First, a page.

Why you should care about sodium

    Photo by wlodi on Flickr, licensed under the Creative Commons.

    You need some of it so that your nerves work, but too much of it will kill you. Oh yeah and you occasionally get turned into it for disobeying God. I’m talking, of course, about salt — specifically one half of the chemical compound sodium chloride, the sodium half — and we’re consuming too much of it. The amount of sodium in foods has only increased and voluntary efforts on the part of the food industry have made no real dent in the amount of sodium we consume. A report from the Institute of Medicine, by making these points and more, has been making waves and has lead to suggestions that the FDA will increase regulatory efforts on sodium reduction.

    So just how much sodium is in our food, and why is that amount bad? According to the Institute of Medicine, the average American consumes some 3,400 milligrams of sodium a day, which is some 1.5 teaspoons and is well above the 2,300 milligrams a day that are the maximum healthy daily intake as defined by current dietary guidelines. We could probably get by with just 1,500 milligrams.

    Moreover, the Institute’s study showed that the overwhelming majority of this sodium is in the food itself, contrary to the food and salt industry’s claims that the unhealthy amount of sodium we consume is due to people explicitly adding it to their food; only around 5% of sodium is added independently. Moreover, most of this sodium is in food we don’t prepare at all — processed and restaurant food — and so we’re less likely to be aware of how much sodium we’re consuming.

    So we’re consuming sodium — a lot of it — but why is the ever-so-tasty salt crystal, the intoxicating NaCl, such a scrooge? Well, it doesn’t have to be. Food sodium isn’t a batrachotoxin or Ke$ha; it can be consumed perfectly safely in reasonable amounts and is, in fact, essential for us being alive.

    But like another molecule (CO2) whose presence is a sine qua non of life on earth, we now have a crisis of abundance. Most notably, sodium has been linked with high blood pressure. Over all, one of the study’s authors said that sodium reduction could prevent “100,000 deaths annually and save billions of dollars.”

    Much like with the debates over CO2 reduction, there is lots of “scientific” pushback on the dangers of high sodium intake that is really just industry-funded efforts to cloud and obscure rather clear science.

    Take, for instance, the Salt Institute, a “North American-based non-profit salt industry trade association dedicated to advocating responsible uses of salt,” whose mission is to lead “salt companies in the world united in the common purpose of bringing the myriad benefits of salt to the benefit of mankind.” It is, in essence, the Salt Lobby and they can always be counted on to be quoted in most news stories about any prospective government regulation of salt.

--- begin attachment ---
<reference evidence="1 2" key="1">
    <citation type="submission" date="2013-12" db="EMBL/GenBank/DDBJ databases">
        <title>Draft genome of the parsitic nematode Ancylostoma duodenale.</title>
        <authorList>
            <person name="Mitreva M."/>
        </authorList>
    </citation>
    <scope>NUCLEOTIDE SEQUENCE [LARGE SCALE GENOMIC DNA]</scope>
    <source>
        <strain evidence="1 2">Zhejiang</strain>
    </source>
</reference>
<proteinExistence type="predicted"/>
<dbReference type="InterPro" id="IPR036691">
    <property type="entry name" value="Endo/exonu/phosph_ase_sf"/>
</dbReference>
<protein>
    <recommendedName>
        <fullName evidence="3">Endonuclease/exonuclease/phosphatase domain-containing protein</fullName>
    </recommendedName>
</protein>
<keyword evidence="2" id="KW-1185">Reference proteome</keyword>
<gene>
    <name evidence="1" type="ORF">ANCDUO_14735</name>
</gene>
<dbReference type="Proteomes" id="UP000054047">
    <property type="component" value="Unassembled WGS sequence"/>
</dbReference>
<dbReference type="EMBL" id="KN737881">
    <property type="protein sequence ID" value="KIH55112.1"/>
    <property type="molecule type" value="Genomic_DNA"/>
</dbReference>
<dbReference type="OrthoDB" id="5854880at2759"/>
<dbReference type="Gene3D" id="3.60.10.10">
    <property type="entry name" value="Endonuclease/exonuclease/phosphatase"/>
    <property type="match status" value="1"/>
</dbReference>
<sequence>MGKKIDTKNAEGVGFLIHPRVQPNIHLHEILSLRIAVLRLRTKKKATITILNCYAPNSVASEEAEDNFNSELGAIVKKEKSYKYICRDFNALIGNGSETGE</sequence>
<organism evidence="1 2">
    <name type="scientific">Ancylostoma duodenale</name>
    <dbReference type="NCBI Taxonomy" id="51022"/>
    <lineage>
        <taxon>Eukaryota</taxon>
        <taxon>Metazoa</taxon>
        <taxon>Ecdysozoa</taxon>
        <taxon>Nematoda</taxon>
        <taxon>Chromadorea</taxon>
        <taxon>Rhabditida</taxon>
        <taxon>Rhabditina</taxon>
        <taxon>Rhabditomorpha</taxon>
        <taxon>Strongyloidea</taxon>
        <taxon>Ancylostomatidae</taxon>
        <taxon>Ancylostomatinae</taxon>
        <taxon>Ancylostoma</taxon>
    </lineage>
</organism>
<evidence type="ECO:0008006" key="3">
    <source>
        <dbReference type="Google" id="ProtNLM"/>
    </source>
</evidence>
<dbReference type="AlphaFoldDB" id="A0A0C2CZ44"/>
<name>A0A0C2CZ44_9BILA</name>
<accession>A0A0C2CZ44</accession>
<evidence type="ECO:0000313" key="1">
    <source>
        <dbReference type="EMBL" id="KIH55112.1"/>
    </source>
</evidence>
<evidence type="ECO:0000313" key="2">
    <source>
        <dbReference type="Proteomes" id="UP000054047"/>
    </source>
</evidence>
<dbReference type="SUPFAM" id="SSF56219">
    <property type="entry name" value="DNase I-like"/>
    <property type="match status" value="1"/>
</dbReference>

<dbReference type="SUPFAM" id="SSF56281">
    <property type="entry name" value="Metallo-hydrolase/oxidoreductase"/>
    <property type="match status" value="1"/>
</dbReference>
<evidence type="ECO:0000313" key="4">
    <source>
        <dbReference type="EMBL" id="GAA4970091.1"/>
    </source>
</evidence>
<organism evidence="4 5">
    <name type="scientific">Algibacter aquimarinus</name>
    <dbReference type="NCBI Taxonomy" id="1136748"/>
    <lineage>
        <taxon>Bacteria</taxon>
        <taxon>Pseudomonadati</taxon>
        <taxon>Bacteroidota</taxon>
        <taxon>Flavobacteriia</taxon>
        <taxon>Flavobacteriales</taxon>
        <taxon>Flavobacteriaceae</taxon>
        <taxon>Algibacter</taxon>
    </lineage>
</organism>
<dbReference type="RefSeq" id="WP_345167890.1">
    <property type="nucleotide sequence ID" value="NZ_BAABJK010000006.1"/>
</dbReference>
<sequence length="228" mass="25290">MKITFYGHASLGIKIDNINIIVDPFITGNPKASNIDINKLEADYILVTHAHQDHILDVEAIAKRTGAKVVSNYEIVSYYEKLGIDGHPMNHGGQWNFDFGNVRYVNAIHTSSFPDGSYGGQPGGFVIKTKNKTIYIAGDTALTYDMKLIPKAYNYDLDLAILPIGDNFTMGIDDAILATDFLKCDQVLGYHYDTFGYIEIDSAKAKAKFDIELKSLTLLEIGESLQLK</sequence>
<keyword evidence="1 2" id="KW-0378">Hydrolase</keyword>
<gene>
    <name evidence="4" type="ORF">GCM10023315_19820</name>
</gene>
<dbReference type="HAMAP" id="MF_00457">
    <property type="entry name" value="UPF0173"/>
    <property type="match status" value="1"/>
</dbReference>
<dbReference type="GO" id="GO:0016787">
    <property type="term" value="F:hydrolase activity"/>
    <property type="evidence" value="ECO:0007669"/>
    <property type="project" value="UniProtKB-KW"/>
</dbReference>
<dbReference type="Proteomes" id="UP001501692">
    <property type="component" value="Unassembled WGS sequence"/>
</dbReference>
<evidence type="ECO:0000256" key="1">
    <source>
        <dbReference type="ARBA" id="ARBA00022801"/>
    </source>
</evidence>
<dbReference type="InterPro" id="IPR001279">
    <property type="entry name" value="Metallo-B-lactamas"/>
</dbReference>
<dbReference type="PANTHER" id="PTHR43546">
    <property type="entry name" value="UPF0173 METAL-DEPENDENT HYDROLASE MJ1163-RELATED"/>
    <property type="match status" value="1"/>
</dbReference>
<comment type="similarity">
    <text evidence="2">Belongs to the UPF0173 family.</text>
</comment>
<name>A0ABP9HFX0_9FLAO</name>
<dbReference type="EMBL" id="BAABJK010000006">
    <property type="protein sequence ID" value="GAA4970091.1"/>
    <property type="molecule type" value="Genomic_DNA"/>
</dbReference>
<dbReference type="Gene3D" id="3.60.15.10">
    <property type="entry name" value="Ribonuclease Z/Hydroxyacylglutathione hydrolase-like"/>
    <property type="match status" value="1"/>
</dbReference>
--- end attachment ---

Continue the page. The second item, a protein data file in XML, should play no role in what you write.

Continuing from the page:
But the scientific consensus is pretty clear. As Marion Nestle, a public health professor at New York University put it, “every committee that has ever reviewed the research has consistently come to the same conclusion: salt reduction is a good idea.” A recurring thread in the Institute of Medicine’s study is just how long the public health community has been trying to reduce salt intake without any success.

    So what should we do? The Institute recommends a simple and rather drastic step: limiting the maximum sodium content in processed food. Is this the best way of dealing with the problem? Probably.

    For one, industry led voluntary efforts — which have, to be fair, been increasing in scale and number recently — haven’t been successful and are unlikely to ever be. After all, salt is really good, and we probably have an evolutionary adaptation that encourages us to eat as much of it as possible. While, say, a deer who eats a sweat socked campers’ shirt is living in a low-salt environment, today we have more easy access salt than we could ever need and since there are good economic reasons for food companies to put as much of it in their processed food as they can.

    But isn’t salt tasty and shouldn’t we be allowed to eat as much of it as we want? Well, you still can: No one is proposing that the government prohibit the sale of salt. And right now, things work the other way. It’s hard for someone who doesn’t prepare their own food to find low-sodium options. Deli meats, condiments and cereal, just to name a few, are all sodium laced. And sure, we may like all the sodium we eat now, but seeing just how far out of whack our current sodium intake is, it’s unlikely that there will be any dramatic or particularly noticeable declines in taste because of a government effort to regulate sodium intake. And besides, heart attacks hardly taste good.


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